Monday, September 7, 2015

I'd Love to Turn You On #137 - Doc Watson – At Gerdes Folk City

It is conceivable that Doc Watson's four-week engagement at a small folk club in New York City at the end of 1962 and beginning of 1963 represents one of the last major discoveries of authentic regional art in the face of the nation-wide homogenization that followed World War II in America. Thanks to radio (and even more profoundly, television) the sound of America was becoming increasingly informed by what would become known as "mass-media," effectively killing off, or at least significantly changing, the many different strains of American music. Many in the sophisticated New York audience may have been acquainted with the prevalent form of folk music as demonstrated by groups like The Kingston Trio, but few could have been prepared for the presence or talent that the unassuming, blind, guitar player from Deep Gap, Tennessee was going to demonstrate.

The most amazing thing about the pristine performances captured on this historic CD is how much Doc's onstage persona and abilities were already in evidence at this early stage of the game. He was already a seasoned performer, but his ability to mesmerize with his pleasant voice, incredible guitar technique and seemingly endless repertoire of material from all genres of music had to be a major revelation. Judging from the silence during the performances, which is then punctuated by explosive bursts of applause from the audience, this group of big city sophisti-cats had never seen anything like Doc Watson.

Opening with the classic, unrepentant murder ballad "Little Sadie," Watson immediately sets himself apart from collegiate types who may have taken an academic fancy to folk forms. Watson's guitar playing is never less than wonderful as he comfortably melds bluegrass accuracy, blues leads, country picking and folk strumming with his own patented energetic buoyancy informed by years of playing in every format conceivable. He played gospel with his family, backed the great Clarence Ashley, played electric guitar in a rockabilly outfit - in fact, it is this very diversity of background and context that gives Doc Watson's performances their unique quality. As a blind person approaching culture and art as a blank slate, he seems to have absorbed all the positive attributes of each style while not succumbing to the accepted performance clichés inherent within the genres. Thus he is one of the truly distinctive interpreters in American music.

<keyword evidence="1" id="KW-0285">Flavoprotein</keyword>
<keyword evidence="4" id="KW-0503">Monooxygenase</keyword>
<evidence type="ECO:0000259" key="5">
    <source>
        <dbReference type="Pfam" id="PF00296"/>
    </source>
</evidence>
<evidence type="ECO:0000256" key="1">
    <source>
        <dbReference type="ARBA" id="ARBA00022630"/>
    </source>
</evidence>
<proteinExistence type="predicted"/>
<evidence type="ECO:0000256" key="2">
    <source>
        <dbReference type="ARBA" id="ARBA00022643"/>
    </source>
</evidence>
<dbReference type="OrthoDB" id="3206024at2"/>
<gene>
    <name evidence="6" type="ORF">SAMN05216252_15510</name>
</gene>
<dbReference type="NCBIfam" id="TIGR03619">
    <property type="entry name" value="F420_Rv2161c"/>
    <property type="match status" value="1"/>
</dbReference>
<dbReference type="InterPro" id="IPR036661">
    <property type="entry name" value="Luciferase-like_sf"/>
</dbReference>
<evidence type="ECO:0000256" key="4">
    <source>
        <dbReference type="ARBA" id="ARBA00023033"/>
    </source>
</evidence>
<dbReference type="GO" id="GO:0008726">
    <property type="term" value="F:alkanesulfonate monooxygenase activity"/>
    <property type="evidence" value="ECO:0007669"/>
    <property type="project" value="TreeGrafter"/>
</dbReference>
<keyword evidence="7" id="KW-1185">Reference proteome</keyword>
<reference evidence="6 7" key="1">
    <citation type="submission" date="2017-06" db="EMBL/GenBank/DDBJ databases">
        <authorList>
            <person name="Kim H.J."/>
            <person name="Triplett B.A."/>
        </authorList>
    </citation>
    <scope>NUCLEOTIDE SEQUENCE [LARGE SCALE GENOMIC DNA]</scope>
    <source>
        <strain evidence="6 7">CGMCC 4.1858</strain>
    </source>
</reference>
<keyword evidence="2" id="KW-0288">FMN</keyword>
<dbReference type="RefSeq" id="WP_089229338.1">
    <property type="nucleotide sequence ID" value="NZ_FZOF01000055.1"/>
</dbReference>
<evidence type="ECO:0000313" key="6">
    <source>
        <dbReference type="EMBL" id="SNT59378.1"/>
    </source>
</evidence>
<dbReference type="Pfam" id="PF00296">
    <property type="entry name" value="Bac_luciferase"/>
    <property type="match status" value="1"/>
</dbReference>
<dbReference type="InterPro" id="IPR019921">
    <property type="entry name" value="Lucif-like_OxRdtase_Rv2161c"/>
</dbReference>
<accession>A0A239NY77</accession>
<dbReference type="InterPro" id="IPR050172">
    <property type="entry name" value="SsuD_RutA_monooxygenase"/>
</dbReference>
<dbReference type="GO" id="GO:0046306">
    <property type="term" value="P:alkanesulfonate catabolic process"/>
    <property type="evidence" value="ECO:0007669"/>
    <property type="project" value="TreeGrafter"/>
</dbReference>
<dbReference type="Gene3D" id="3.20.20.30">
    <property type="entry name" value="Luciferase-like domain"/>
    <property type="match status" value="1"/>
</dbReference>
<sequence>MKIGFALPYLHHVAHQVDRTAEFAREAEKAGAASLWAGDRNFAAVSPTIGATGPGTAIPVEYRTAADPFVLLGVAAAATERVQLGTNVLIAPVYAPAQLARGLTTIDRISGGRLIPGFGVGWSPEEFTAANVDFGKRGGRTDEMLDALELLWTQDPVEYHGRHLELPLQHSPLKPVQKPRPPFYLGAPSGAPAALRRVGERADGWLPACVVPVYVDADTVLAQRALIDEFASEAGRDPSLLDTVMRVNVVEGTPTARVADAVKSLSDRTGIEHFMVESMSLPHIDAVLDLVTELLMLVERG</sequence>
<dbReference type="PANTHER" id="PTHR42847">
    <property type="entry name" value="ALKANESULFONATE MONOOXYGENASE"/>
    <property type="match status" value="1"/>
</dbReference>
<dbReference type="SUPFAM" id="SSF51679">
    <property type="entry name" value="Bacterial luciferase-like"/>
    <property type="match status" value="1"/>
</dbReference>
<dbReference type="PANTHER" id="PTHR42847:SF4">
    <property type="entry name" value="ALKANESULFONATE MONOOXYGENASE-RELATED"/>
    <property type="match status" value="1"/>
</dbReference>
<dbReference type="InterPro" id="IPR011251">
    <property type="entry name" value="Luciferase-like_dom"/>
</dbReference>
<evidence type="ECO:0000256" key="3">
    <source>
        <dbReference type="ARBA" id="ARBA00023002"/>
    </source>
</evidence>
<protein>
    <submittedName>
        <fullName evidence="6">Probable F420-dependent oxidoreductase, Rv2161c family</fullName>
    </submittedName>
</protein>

Doc Watson would prove to be one of the most venerable and important voices in authentic American music until his death in 2012, but here in this elemental recording we hear the early proof of his greatness. He runs through a wonderful assortment of traditional songs, occasionally joined by other soloists, but it is Doc Watson's amazing talent, confidence and individualism that shines through on every song of this important release. If, like me, you are a lover of the roots of American music, this CD should have a place on your shelf as surely as Hank Williams, Louis Armstrong, Robert Johnson or Chuck Berry does. Doc Watson represents the absolute best of American tradition; it is authentic and heartfelt, and the beauty of the traditions pours out of every note.

- Paul Epstein

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